King Zachary ready for Indiana Derby
By Eclipse Award winning freelance writer Jennie Rees
Trainer Dale Romans long has said that King Zachary is as good as any 3-year-old in his large Churchill Downs-based stable.
Owner Tom Conway has been talking up his homebred son of two-time Horse of the Year Curlin long before King Zachary ever ran.
Now King Zachary takes another step toward backing up their beliefs when the strapping chestnut runs in Saturday night’s $500,000 Indiana Derby at Indiana Grand, where he’ll likely be one of the favorites after taking Churchill Downs’ Grade 3, $100,000 Matt Winn in his last start.
“Tom and I talked about it (Sunday) night,” Romans said Monday. “It just made a lot of sense. A half-million dollars is a lot of money, and the timing is good to try to make the Travers at Saratoga with him. This is a really good horse. You know the (handicapping) number he ran in the Matt Winn is the same thing that (Triple Crown winner) Justify has been running.”
Especially being a longtime Louisvillian, the 80-year-old Conway was very much hoping to run King Zachary at his hometown track the first Saturday in May. He did, just not in the Kentucky Derby, with King Zachary winning of an entry-level allowance that went off as the 13th race.
“He got some ‘shins’ at a bad time last year and had a few little issues that kept him from getting into the Derby,” Romans said. “But he’s ready to run now.”
Conway bred King Zachary in partnership with a lifelong friend, buying the colt outright for a bid of $550,000 at the Keeneland yearling sale, albeit having to put up only half that.
“I’ve liked him since he was a baby,” said Conway, who is an attorney. “You know how sometimes a horse stands and its ears are up; and they’ve got a wandering eye, they’re looking around to see who’s watching them? Taking everything in. This horse has presence. I think he’s a classy individual.”
King Zachary started his career with a pair of thirds before winning March 18 at Gulfstream Park. But Conway says it was the second start, when King Zachary was a late-running third, that convinced jockey Robby Albarado that the colt was the real deal.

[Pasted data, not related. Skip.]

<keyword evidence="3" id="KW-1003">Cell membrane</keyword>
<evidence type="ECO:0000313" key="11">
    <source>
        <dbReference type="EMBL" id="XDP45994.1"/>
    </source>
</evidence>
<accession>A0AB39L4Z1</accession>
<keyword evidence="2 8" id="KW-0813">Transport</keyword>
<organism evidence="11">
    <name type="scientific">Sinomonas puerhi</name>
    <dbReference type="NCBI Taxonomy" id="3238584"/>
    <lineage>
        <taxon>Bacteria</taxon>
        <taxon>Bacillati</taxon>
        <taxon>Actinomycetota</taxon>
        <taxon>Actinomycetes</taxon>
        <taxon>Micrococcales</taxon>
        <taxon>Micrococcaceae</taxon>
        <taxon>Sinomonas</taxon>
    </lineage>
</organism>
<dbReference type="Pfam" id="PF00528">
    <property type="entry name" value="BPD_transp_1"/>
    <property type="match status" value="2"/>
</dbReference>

“A horse came out of the 6 hole and ran over him in the 1 hole, and then stopped right in front on him,” Conway said. “He was coming up off his knees and lost all chance. He got up and got beat a length and a half for all of it. That’s when Robby said we had a runner. We brought him back in another maiden special, and he won in the easiest of ways. So that got the old Derby beat going. Sorry to admit I had Derby Fever in the worst way. But I asked too much of him in the Wood Memorial.”
King Zachary finished sixth of nine in New York’s Grade 2 Wood, beaten 13 1/2 lengths behind victorious Vino Rosso.
“He was making a move about the half-mile pole, got blocked and he just lost interest,” Conway said. “He just wasn’t ready.”
Romans won’t go that far, saying, “I don’t have any explanation. I didn’t care that he was coming off a maiden race. I thought he’d win the Wood and go on to the Derby. But he didn’t pick his feet up.”
Conway said running two hours from home for $500,000 rather than shipping early to New York for Saratoga’s Jim Dandy was “a no-brainer.” The goal remains the prestigious Travers Stakes Aug. 25 at Saratoga.
“Dale’s awful high on him, about half as high as I am,” Conway said with a laugh during a phone interview. “But we’re having fun with him, very fortunate to have a horse of this caliber. I think he’ll win some Grade 1 races before he’s through. I know he will if he doesn’t get hurt. That sound you hear is me pounding my fist on my head. That’s how I knock on wood.”
Conway frequently names horses after relatives and people he knows, including his 2010 Toyota Blue Grass winner Stately Victor, whom he owned with his son Jack and named for a high school friend of Jack’s killed in an auto accident while in law school. King Zachary is named for Conway’s 8-year-old grandson as well as a young man he represented as a baby 18 years ago in a medical malpractice lawsuit.
“I thought about naming him Two Zachs, and then I thought I’d just name him King Zachary and tell both he was named after them,” Conway said.